Living in a Green Mississauga
For some, the notion of going green is very much a fad or a hippie lifestyle. But, for the City of Mississauga and the University of Toronto's Mississauga (UTM) campus, building a sustainable environment is a way of preserving the earth for a brighter future.
Both the city and UTM area are committed to being the change they want to see in their respective communities. It can be said that UTM is part of the city, but in actuality, the university is its own small town. As stated by Aubrey Iwaniw, environmental project coordinator at UTM, the university has its own police force, residence for students, and shops.
According to Iwaniw, UTM has a unique landscape surrounded by three rivers and a neighbourhood. In 2005, the university was asked to expand its undergraduate intake by the provincial government. To accommodate the increased intake, UTM had to expand. The drawback was that there wasn't much room for the university to expand structurally.
"Large areas of the campus have been designated 'Protected, Naturalized Research Space” and are protected against development'," according to the UTM website.
The university had to grow within their boundaries, "so we couldn't grow outward, we chose to grow up rather than out," said Iwaniw. UTM had the campaign Pay or Pave, promoting their sustainable method of achieving more room but in keeping with its environmental mandates.
"We decided we were going to pay extra, our buildings were going to be better designed and we were going to build them over separate areas," said Iwaniw. For example, the school built over parking areas and created additional parking spots underground.
There was some backlash from students, stated Iwaniw, when news came that the parking structures were changing. Students were worried that they would have to pay more for parking. The students rallied against the change, and in response, the school provided the U-Pass - a discounted bus pass for all students attending UTM. This was both an affordable and environmentally-friendly solution.
Since UTM has been so committed to change they are "informally known as the greenest of the UT campuses," said Iwaniw.
As UTM continues to grow further with their sustainability, the City of Mississauga is likewise growing.
The city promotes "green living" to its residents through many different events and programs such as Earth Hour, litter bug programs that involve school children and picking up trash, the idle campaign and the use of public transportation.
"The current big issue now is climate change, and that has raised the awareness [of going green]. But people are still trying to figure out what they need to do," said Brenda Osborne, manger of environment at the City of Mississauga, when asked how aware residents are of their natural environment.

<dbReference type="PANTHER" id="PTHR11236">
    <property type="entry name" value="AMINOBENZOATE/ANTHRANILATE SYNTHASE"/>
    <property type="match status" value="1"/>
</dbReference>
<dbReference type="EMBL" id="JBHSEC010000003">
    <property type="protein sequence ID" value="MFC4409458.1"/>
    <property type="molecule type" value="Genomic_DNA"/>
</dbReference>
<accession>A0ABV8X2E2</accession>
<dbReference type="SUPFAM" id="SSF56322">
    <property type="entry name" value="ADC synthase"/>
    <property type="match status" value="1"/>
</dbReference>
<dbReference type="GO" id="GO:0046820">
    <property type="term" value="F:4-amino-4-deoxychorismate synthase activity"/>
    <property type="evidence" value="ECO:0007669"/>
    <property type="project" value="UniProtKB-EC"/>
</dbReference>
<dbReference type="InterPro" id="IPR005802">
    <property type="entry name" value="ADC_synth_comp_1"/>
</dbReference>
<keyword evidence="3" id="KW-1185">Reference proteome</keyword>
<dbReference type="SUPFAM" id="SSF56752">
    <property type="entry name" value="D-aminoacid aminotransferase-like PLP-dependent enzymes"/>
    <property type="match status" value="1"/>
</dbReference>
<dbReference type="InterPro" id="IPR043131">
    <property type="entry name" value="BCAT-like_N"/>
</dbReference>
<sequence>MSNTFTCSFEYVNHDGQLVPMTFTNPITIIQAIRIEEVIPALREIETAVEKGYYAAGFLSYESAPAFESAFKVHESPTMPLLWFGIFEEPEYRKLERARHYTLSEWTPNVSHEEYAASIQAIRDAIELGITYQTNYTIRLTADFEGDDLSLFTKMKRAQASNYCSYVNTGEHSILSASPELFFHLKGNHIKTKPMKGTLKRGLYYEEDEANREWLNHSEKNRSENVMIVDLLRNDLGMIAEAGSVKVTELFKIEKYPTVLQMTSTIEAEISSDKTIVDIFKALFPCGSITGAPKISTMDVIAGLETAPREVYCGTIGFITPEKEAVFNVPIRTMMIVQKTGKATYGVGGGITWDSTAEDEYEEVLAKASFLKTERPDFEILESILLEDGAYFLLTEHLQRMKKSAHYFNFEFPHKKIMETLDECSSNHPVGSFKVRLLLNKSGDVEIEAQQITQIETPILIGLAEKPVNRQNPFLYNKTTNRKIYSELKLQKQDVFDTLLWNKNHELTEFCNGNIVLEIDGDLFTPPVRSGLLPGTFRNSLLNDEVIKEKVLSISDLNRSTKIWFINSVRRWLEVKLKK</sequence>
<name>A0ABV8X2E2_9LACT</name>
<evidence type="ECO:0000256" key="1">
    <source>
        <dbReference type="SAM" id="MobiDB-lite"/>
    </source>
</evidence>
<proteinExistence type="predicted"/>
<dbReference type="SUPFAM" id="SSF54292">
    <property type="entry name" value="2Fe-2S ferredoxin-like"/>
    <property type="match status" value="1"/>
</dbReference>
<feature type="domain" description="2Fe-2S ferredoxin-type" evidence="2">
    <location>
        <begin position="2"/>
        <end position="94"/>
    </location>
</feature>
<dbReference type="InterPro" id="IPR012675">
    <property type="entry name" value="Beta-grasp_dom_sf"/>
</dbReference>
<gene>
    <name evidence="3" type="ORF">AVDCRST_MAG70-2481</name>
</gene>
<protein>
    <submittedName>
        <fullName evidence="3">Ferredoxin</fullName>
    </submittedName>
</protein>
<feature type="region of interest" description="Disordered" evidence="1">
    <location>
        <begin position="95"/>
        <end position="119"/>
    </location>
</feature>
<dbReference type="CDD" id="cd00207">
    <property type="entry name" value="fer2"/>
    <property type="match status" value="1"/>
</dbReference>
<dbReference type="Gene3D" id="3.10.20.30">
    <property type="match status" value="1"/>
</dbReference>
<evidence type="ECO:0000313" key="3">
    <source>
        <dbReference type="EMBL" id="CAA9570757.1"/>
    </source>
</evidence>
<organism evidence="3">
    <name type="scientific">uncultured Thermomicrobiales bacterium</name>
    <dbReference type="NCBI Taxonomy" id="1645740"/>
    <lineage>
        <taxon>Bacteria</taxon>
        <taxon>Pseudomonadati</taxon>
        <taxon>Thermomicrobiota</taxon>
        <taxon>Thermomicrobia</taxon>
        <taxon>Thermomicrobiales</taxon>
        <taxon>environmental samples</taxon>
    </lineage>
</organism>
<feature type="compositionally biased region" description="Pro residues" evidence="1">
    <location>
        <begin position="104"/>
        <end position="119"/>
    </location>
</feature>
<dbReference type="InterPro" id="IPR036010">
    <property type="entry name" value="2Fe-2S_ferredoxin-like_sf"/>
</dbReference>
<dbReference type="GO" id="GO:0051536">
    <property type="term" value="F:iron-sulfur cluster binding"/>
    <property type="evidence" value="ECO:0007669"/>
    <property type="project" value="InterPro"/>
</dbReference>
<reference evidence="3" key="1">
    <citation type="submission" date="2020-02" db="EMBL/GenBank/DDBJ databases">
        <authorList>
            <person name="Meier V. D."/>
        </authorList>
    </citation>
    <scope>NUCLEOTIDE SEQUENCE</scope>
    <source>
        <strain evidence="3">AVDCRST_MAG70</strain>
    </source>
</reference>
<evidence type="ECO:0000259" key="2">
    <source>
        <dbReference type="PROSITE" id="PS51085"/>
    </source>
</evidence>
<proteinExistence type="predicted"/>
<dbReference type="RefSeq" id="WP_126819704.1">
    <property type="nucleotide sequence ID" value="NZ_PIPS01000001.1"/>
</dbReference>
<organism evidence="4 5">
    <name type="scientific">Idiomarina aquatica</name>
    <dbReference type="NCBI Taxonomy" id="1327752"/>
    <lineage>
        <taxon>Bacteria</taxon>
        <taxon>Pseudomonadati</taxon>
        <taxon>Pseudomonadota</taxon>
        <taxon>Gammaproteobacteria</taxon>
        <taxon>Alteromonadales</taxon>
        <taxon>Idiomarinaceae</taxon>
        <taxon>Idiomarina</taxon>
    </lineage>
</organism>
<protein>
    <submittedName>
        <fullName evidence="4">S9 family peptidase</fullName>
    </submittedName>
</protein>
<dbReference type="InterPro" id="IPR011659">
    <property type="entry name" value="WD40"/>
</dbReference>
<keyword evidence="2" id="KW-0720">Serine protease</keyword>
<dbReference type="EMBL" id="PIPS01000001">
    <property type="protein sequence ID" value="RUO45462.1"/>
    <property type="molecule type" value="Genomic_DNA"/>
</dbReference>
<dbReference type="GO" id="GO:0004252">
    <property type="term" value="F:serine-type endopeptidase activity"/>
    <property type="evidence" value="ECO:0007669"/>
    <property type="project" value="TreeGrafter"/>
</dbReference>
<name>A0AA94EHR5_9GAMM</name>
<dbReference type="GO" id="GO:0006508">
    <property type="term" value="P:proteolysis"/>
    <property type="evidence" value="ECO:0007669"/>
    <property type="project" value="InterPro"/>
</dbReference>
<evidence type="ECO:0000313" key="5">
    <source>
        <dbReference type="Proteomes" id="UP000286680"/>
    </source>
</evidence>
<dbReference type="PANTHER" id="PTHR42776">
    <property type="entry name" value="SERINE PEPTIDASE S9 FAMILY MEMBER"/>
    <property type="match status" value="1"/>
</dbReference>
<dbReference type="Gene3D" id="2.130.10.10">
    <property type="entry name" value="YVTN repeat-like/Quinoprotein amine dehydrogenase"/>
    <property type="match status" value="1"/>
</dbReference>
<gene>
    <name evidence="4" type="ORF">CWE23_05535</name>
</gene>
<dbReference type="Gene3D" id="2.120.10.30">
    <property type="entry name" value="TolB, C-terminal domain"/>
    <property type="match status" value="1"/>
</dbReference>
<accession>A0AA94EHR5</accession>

To help the residents and businesses in the city become more aware of the role they play and what can be done to live more sustainably, the city formed the Living Green Master Plan. This particular master plan is the first of its kind, pertaining to the environment for Mississauga. The city hopes to work together with its residents to achieve their goal for a greener future. Oakville and Brampton also had their own form of what can be classified as a master plan for the environment.
"It [Living Green Master Plan] is primarily a document to prioritize City policies and programs into actions to meet the environmental objectives of the Strategic Plan. It identifies 49 actions for the City and its partners to implement over the next 10 years," according to the Living Green Master Plan final draft, October 2011.
An example of one of the 49 actions includes action 21: "Review and update Corporate Policy and Procedure on Corporate Environmental Principles (Policy Number 09-00-01),"according to the Living Green Master Plan final draft, October 2011. At this time, there are corporate policies surrounding the environment, but these are outdated. Therefore, action 21 calls for an update. For instance, having meetings with the help of technology (telemeetings) and no bottled water in the Civic Centre.
When asked what residents can do, Osborne states that individuals need to take action regarding environmental property areas. The city will begin a campaign for this action in the spring, to help the public identify what they need to do. Some example include using public transportation, walking and reducing run off from storm water.
"We can't do this alone we need everyone in the community to be involved," said Osborne.
To become greener, the City of Mississauga, its residents and businesses must work together, in addition to those in the UTM campus. The notion that one person can make a difference is not entirely true when it comes to improving the environment. There needs to be a big change in order to achieve positive results. It is important that we take care of the environment today, so that the future does not look so grim. We must put a stop to global warming or at least change our lives to make a softer impact on the earth. And this can be accomplished by recycling, reusing and reducing waste as much as we can.
- City Moves Forward on Master Plan for Arts and Culture
- Here's What's In Mississauga's Ambitious 'Master Plan' for Getting Around In The City
- Mississauga approves city's first ever multi-million dollar climate action plan
- Mississauga is Asking Residents to Help it Create an Arts and Culture Master Plan
- Mississauga First City in Canada to Launch a Virtual Campus
- BRAMPTON'S MOST WANTED: Peel Police hunt four men on the run
- MAYORS CHAT: Mississauga Mayor Bonnie Crombie chats about COVID-19, vaccines and tickets - May 11, 2021
- Three dozen Mississauga residents ticketed at outdoor gatherings
- Ontario pulls AstraZeneca from arms of Mississauga, Brampton reisdents over renewed fears of blood clots
- Most and least expensive homes in Mississauga